Sunday, December 11, 2005

On bilateral or regional free trade areas

Dean Jorge Bocobo has a couple of posts lamenting the USA's reluctance to pursue a free trade area with the Philippines. Now unless you are a rabid protectionist, there seems to be little that is objectionable about bilateral or regional free trade. After all reduces import costs by dropping barriers; moreover export access is widened.

Economists are less than enthusiastic. Reason? The arguments against "customs unions" made by Jacob Viner and others. By selectively dropping import barriers, a county may end up diverting imports to relatively high cost countries that happen to participate in the free trade area. As usual the Concise Encyclopaedia of Economics has a brief and informative treatment of the subject. The example given there is as follows:
Suppose, for example, that Japan sells bicycles for $50, Mexico sells them for $60, and both face a $20 U.S. tariff. If tariffs are eliminated on Mexican goods, U.S. consumers will shift their purchases from Japanese to Mexican bicycles. The result is that Americans will purchase from a higher-cost source, and the U.S. government receives no tariff revenue. Consumers save $10 per bicycle, but the government loses $20. If a country enters such a "trade-diverting" customs union, economists have shown that the cost of this trade diversion may exceed the benefits of increased trade with the other members of the customs union. The net result is that the customs union could make the country worse off.

Whether a bilateral or regional free trade area would end up improving a country's welfare is an empirical issue. I would endorse such agreements, but only as launching pad for multilateral approaches. Domestic political opposition may after all be softened by initial exposure to limited amounts of free trade. However it can go either way - as the example of the EU shows, resistance to dropping barriers outside the customs union may stiffen as a result of regionalized free trade. In the case of the Philippines though, I sense the ASEAN is functioning more as a stepping stone than a stumbling block. Agree or disagree? Discuss.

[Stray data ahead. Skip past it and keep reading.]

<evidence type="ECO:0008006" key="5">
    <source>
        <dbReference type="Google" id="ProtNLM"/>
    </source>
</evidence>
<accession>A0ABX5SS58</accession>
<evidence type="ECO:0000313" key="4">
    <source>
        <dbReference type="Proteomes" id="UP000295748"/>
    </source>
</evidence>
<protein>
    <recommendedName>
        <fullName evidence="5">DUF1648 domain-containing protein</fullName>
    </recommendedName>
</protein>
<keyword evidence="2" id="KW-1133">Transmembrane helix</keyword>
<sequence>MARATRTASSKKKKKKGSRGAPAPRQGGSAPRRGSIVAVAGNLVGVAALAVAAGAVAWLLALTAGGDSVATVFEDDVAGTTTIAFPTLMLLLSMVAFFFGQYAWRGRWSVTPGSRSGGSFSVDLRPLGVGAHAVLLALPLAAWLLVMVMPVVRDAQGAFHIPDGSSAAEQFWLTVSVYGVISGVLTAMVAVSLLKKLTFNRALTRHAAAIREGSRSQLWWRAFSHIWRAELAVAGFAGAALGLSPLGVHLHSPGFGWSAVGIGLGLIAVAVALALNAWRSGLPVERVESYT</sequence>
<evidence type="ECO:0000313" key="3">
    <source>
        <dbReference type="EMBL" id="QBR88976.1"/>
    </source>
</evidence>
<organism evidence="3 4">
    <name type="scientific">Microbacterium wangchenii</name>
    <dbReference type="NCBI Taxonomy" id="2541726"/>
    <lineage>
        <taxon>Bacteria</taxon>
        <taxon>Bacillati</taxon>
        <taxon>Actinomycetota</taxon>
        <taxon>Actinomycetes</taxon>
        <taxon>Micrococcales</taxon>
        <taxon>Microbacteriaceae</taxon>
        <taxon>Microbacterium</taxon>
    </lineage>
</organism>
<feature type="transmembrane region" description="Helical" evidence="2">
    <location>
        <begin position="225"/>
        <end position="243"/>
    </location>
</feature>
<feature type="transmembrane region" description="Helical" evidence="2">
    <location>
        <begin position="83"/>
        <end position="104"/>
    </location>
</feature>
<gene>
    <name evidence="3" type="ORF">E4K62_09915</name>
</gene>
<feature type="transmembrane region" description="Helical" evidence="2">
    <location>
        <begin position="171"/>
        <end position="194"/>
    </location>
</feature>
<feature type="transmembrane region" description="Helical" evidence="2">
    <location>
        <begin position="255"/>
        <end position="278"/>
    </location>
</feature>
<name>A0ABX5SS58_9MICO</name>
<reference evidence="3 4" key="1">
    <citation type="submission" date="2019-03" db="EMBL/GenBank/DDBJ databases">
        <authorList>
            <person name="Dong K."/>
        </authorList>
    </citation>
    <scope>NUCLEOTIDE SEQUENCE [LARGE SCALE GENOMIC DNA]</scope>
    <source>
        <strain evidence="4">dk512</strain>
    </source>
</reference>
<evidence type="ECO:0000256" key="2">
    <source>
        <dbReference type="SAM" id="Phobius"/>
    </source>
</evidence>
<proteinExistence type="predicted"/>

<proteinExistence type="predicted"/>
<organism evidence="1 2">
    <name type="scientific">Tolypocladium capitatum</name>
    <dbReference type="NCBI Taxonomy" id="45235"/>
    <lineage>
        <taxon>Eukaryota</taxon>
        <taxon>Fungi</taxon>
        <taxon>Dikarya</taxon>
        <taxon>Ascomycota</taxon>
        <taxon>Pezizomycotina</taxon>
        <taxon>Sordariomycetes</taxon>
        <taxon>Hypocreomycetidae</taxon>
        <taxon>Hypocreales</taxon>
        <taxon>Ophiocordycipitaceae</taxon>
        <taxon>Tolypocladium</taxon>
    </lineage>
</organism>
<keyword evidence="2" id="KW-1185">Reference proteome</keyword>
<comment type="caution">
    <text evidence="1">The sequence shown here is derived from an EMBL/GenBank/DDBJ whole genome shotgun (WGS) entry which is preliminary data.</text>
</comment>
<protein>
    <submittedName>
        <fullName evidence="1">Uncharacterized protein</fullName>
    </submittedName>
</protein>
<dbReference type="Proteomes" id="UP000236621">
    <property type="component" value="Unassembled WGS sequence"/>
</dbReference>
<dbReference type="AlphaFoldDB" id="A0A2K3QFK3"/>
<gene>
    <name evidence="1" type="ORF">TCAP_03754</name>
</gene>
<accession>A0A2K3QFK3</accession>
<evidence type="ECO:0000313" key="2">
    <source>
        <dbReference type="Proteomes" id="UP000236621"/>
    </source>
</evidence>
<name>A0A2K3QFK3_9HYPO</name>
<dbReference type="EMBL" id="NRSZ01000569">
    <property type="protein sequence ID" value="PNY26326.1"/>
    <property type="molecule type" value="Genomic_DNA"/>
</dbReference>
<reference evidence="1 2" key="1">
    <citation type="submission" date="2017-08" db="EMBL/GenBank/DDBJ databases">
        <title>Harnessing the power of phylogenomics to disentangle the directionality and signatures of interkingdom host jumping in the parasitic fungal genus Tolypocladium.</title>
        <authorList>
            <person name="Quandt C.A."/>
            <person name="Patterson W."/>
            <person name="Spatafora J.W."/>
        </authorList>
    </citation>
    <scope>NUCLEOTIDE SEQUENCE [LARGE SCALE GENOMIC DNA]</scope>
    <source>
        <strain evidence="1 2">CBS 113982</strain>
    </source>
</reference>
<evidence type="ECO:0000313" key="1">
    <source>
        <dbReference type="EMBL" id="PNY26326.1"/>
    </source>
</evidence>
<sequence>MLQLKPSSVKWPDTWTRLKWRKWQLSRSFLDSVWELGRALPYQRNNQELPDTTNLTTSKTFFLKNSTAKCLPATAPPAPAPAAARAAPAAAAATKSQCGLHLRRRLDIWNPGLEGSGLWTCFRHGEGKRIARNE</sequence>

5 comments:

cvj said...

I first read of the scenario of a world where regional trading blocks with internal free trade zones and trade barriers to the outside a decade back in one of Peter Drucker's books.

Ideally, we would like to be in a world where the ideals of the WTO are realized but failing this, it may be better to join one of the trading clubs than to be totally left out. ASEAN seems a logical first choice. The South Asian nations such as India sound promising as well.

Econblogger said...

cvj,

I take it then you agree with me that ASEAN is a stepping stone. Certainly regionalism prior to global free trade is one possible path; my fear is that the world will be stuck with regionalism.

cvj said...

That's a legitimate fear.

Amadeo said...

Right, why can't the country be actively involved in both regional and international groups?

Isn't the EU one big example of such?

Econblogger said...

Right amadeo. The EU as a whole is engaging with the WTO. In doing so it is driving a very hard bargain in favor of the status quo, particularly on farm subsidies and agricultural tariffs. The opposition by virtually one country (France, on subsidies) can hold an entire customs union hostage, it seems. Go figure.